Boris Nemtsov’s Report to be Released
by Emma Provencal
Boris Nemtsov’s report on the Ukrainian conflict is said to be released in the coming month. The report is still incomplete, but original material has been salvaged despite police searches of his home, office, and the seizing of documents by the authorities.
According to the co-chairmen of Nemtsov’s party, Ilya Yashin, a team of professionals have been assembled to complete the report that will be focusing on Russia’s military involvement in the conflict (BBC).
Boris Nemtsov was gunned down on February 27th in Moscow while walking past the Kremlin. It has been speculated that he was killed because of his political views regarding Russia and Vladimir Putin.
Nemtsov was an outspoken critic of Russia’s alleged involvement in the Ukrainian conflict and was against the 2014 annexation of the Crimea region. It is believed that he was assassinated by the Putin government, but these claims have not yet been proven (The Guardian).
In a 2014 interview with Anthony Bourdain, Nemtsov was asked if he feared for his life and asked to comment on his relationship with Putin. Despite admitting to always being under threat, Nemtsov seemed relaxed when answering Bourdain’s questions. Throughout the meeting filmed by CNN he criticized Putin’s ways of running the country and even ventured as far as saying that “corruption…is a problem for the United States, for Canada, for the United Kingdom, et cetera.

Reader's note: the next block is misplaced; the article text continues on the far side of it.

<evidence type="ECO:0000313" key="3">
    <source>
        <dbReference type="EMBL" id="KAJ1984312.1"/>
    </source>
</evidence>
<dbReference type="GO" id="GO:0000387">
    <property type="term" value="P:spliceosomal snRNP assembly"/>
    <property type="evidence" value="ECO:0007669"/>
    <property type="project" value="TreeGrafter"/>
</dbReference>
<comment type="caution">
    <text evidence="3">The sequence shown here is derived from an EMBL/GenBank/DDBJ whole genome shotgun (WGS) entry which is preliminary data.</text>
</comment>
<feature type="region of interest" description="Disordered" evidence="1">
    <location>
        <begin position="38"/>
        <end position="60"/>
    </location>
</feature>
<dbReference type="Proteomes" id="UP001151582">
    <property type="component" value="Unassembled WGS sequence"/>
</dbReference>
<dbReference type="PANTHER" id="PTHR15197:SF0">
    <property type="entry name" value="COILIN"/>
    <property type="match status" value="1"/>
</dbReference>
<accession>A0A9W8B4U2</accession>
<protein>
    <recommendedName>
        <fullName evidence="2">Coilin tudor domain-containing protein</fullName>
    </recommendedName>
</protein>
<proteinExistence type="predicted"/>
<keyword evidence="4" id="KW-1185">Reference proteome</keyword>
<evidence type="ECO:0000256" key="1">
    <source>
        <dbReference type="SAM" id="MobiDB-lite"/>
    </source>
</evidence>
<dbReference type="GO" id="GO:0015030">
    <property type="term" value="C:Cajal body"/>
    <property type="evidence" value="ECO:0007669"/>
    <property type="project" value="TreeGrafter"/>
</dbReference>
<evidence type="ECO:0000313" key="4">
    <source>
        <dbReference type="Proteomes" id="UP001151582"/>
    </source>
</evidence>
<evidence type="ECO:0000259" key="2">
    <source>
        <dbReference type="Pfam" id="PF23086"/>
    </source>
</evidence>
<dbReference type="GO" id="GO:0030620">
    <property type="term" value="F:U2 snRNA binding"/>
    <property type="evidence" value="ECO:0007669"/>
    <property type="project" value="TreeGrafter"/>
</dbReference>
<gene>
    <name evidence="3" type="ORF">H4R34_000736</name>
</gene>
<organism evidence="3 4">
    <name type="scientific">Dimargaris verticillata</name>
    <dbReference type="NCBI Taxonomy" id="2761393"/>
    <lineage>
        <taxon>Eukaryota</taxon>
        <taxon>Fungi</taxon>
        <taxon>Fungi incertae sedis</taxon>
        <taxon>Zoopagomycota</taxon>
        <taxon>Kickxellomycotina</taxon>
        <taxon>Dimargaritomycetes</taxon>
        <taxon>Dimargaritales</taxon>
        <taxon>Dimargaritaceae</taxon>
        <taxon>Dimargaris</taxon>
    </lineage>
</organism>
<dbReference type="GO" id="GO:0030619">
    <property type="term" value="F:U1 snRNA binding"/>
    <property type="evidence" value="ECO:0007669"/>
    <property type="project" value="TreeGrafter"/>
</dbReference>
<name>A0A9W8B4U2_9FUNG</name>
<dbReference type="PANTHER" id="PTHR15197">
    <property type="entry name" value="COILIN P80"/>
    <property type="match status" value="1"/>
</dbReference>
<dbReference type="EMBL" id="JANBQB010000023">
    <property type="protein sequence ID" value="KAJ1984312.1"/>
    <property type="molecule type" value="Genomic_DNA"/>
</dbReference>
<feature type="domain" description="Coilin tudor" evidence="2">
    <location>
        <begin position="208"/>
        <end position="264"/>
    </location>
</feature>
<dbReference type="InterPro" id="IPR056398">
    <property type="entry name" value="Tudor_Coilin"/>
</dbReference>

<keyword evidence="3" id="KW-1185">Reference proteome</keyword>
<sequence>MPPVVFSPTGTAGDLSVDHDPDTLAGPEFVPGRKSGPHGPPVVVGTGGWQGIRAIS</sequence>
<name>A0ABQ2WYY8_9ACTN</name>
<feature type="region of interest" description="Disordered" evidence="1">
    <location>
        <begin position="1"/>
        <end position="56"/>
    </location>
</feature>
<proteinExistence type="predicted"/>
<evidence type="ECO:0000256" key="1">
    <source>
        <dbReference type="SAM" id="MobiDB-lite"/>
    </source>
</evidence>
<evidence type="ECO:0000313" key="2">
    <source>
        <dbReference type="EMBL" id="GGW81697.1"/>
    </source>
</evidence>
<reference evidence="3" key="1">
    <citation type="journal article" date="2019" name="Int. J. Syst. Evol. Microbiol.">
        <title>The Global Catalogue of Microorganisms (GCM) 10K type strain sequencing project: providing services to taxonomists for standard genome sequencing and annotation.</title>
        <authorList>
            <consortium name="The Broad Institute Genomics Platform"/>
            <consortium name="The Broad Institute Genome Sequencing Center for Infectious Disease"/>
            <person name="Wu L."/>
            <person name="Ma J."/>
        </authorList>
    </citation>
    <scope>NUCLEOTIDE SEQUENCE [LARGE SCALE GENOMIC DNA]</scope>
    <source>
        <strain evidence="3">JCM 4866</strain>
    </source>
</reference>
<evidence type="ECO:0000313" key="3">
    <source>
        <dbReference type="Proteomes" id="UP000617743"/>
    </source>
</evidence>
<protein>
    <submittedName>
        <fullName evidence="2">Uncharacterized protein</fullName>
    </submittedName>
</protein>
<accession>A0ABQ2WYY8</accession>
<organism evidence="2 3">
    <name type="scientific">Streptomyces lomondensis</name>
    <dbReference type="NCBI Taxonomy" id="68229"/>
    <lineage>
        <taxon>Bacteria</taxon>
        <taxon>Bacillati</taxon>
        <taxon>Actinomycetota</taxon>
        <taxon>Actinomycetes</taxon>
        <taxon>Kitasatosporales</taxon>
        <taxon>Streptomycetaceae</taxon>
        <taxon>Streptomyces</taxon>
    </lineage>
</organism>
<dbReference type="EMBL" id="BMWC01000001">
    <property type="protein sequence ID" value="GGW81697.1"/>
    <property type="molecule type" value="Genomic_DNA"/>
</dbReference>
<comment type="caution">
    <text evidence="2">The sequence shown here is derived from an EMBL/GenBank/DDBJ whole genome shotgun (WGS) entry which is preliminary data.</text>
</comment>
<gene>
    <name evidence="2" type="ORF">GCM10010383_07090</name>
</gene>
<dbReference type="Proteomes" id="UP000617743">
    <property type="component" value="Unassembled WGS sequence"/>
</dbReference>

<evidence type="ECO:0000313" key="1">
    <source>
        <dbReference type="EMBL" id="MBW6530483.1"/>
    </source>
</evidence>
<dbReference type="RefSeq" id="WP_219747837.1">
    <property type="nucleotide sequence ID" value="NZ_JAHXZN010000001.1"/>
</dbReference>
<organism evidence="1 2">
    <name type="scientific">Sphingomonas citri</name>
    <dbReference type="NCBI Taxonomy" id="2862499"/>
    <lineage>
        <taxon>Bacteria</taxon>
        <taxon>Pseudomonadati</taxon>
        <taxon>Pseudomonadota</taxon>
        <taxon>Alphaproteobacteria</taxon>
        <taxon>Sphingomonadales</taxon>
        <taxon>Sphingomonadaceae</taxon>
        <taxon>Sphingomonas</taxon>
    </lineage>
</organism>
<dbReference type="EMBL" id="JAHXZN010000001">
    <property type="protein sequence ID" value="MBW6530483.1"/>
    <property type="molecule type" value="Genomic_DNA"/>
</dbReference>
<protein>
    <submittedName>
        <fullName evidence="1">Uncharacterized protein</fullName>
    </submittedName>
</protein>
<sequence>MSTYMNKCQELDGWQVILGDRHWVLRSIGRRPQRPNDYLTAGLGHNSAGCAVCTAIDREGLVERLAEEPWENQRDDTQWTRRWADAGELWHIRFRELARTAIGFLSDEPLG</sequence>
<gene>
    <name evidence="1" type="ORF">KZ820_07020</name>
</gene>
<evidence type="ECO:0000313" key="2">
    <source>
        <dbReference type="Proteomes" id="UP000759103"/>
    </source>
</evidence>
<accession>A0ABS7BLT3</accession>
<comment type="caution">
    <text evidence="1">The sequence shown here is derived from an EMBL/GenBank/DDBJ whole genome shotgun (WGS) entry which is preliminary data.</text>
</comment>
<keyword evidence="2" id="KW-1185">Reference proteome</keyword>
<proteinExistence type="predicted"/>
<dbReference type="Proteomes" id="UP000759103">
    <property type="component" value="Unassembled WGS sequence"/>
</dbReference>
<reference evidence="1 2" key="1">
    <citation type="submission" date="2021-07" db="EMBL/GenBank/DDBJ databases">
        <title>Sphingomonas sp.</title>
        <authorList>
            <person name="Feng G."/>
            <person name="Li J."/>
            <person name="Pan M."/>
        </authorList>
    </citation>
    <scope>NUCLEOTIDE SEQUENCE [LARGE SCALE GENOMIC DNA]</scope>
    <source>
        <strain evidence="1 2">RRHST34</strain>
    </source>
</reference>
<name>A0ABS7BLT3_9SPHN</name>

For Putin’s Russia, this is a system. This is not a problem.” (CNN) Given his ease at criticizing the government on display here it is easy to see why he would be seen as a threat by many people in positions of power.
As of late, two men have been charged in Nemtsov’s death and another three have been imprisoned. Out of the two men who have been charged only one has confessed. Zaur Dadaev confessed to his involvement in the crime but has since claimed that his statement was obtained through torture. A member of Russia’s Human Rights Council, Andrei Babushkin states that when he visited the suspect he noticed abrasions on his arms and legs.
The suspect went on to say that he had been detained for two days with a bag over his head. Russia’s Investigative Committee has not confirmed or denied Babushkin’s statement (CBC).
Although Putin and his associates are aggressive and powerful, it is of utmost importance that citizens rise up to protest Nemtsov’s death and demand transparency and lawfulness from the government if no conclusive evidence is released about his death. Hopefully the release of Nemtsov’s report will remind people of his importance and spur them to action so that the violence and corruption that characterize this country aren’t normalized any longer.